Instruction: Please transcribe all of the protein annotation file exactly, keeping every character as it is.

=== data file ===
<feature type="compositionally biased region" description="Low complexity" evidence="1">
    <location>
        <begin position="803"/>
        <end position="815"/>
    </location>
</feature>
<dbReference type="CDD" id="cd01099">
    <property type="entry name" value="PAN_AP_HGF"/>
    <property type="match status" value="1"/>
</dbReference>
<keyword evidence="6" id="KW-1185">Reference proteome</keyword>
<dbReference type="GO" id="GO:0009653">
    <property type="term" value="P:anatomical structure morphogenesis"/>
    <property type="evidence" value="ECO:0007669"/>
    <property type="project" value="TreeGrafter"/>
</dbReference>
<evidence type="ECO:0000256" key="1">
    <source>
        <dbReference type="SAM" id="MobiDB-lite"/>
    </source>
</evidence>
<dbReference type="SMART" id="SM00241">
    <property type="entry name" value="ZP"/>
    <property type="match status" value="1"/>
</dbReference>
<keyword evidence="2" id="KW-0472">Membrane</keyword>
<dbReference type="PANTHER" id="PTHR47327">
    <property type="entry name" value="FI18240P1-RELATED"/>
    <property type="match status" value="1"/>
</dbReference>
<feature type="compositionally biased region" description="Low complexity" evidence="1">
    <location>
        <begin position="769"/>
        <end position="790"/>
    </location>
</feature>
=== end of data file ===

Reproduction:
<feature type="compositionally biased region" description="Low complexity" evidence="1">
    <location>
        <begin position="803"/>
        <end position="815"/>
    </location>
</feature>
<dbReference type="CDD" id="cd01099">
    <property type="entry name" value="PAN_AP_HGF"/>
    <property type="match status" value="1"/>
</dbReference>
<keyword evidence="6" id="KW-1185">Reference proteome</keyword>
<dbReference type="GO" id="GO:0009653">
    <property type="term" value="P:anatomical structure morphogenesis"/>
    <property type="evidence" value="ECO:0007669"/>
    <property type="project" value="TreeGrafter"/>
</dbReference>
<evidence type="ECO:0000256" key="1">
    <source>
        <dbReference type="SAM" id="MobiDB-lite"/>
    </source>
</evidence>
<dbReference type="SMART" id="SM00241">
    <property type="entry name" value="ZP"/>
    <property type="match status" value="1"/>
</dbReference>
<keyword evidence="2" id="KW-0472">Membrane</keyword>
<dbReference type="PANTHER" id="PTHR47327">
    <property type="entry name" value="FI18240P1-RELATED"/>
    <property type="match status" value="1"/>
</dbReference>
<feature type="compositionally biased region" description="Low complexity" evidence="1">
    <location>
        <begin position="769"/>
        <end position="790"/>
    </location>
</feature>